Recognition and enforcement procedure

Formal procedure

What is the formal procedure for seeking recognition and enforcement of a foreign judgment?

The formal procedure for seeking recognition and enforcement of a foreign judgment varies depending on the law being relied on.

Under the Reciprocal Enforcement of Judgments Ordinance 

The judgment creditor must apply to the high court for leave to register the foreign judgment by a petition, either ex parte or on notice. The court reserves the right to put the other party on notice of an ex parte petition. The applicant must support the petition with an affidavit of facts, which should exhibit a certified true copy of the judgment for registration. The supporting affidavit should state the full name, title, trade or business, and usual or last known place of abode or business of the judgment creditor and judgment debtor, respectively. If the court grants leave to register the foreign judgment, the order should be served on the judgment debtor. The order will specify a time limit within which the judgment debtor can apply to set aside the registration. Where the judgment debtor does not apply to set aside the order, the judgment creditor can register the foreign judgment and subsequently take steps to enforce the judgment through any of the judgment enforcement mechanisms (eg, writ of fieri facias).

Under the  Foreign Judgment (Reciprocal Enforcement) Act 

Section 4(1) permits a judgment creditor to apply to a Nigerian superior court for the registration of a foreign judgment. The act does not specify the procedure for commencement; therefore, the procedural rules of the court before which the enforcement is sought will apply.

At common law

To register and enforce a foreign judgment, the judgment creditor should institute a case via a writ of summons. The judgment creditor can file a summary judgment application together with the writ or apply that the suit be placed on the undefended list, as it is for the enforcement of a judgment (as it can easily be inferred that the judgment debtor has no defence to the claim).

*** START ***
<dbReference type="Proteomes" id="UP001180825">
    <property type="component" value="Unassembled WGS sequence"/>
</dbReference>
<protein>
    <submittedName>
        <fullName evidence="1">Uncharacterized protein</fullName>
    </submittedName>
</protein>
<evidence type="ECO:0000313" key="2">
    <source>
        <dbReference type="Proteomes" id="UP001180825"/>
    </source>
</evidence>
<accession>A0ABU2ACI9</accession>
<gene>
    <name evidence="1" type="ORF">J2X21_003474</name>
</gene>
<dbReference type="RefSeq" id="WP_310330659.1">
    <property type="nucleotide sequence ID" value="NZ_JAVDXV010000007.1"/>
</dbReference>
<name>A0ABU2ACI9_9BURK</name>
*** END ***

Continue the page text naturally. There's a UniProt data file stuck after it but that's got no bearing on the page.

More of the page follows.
What is the typical timeframe for the proceedings to grant recognition and enforcement?

Barring any complications, the process for recognition and enforcement of a foreign judgment should take between six months and one year. However, an opposition by the judgment debtor may lengthen the proceedings.

This timeframe will also depend on how busy the court’s docket is.


What fees apply to applications for recognition and enforcement of foreign judgments?

The fees for recognition and enforcement of a foreign judgment will be assessed by the registry of the relevant court.


Must the applicant for recognition and enforcement provide security for costs?

It is not compulsory that security is provided. However, pursuant to Section 5(1)(a) of the act, it is within the court’s discretion to request that the applicant provide security for costs.


Are decisions on recognition and enforcement subject to appeal?

Yes. Decisions on recognition and enforcement can be appealed.

Other costs

How does the enforcing court address other costs issues arising in relation to the foreign judgment (eg, calculation of interest, exchange rates)?

Under Section 4(6) of the act, the judgment must be registered for the reasonable costs of and incidental to registration, including the costs of obtaining a certified true copy of the judgment from the original court. These costs are in addition to the sum payable under the judgment of the original court, including any interest which, by the law of the original jurisdiction, is due up to the time of registration.

Under Section 4(3) of the act, where the sum payable under a judgment pending registration uses a foreign currency, the sum should be converted to Naira using the exchange rate from the date of the judgment of the original court.

Enforcement against third parties

To what extent can the courts enforce a foreign judgment against third parties?

A judgment binds only the parties to the proceedings. Therefore, a foreign judgment will not be enforced against third parties.

Partial recognition and enforcement

Can the courts grant partial recognition and enforcement of foreign judgments?

Under Sections 4(4) and (5) of the act, the courts can grant the partial recognition and enforcement of judgments.

Where the judgment of the foreign court has been only partly satisfied, the judgment should not be registered in respect of the whole sum of the foreign judgment.

Further, the court can register the part of a judgment that it deems to be registrable and refuse to register the other elements.

Click here to view the full article.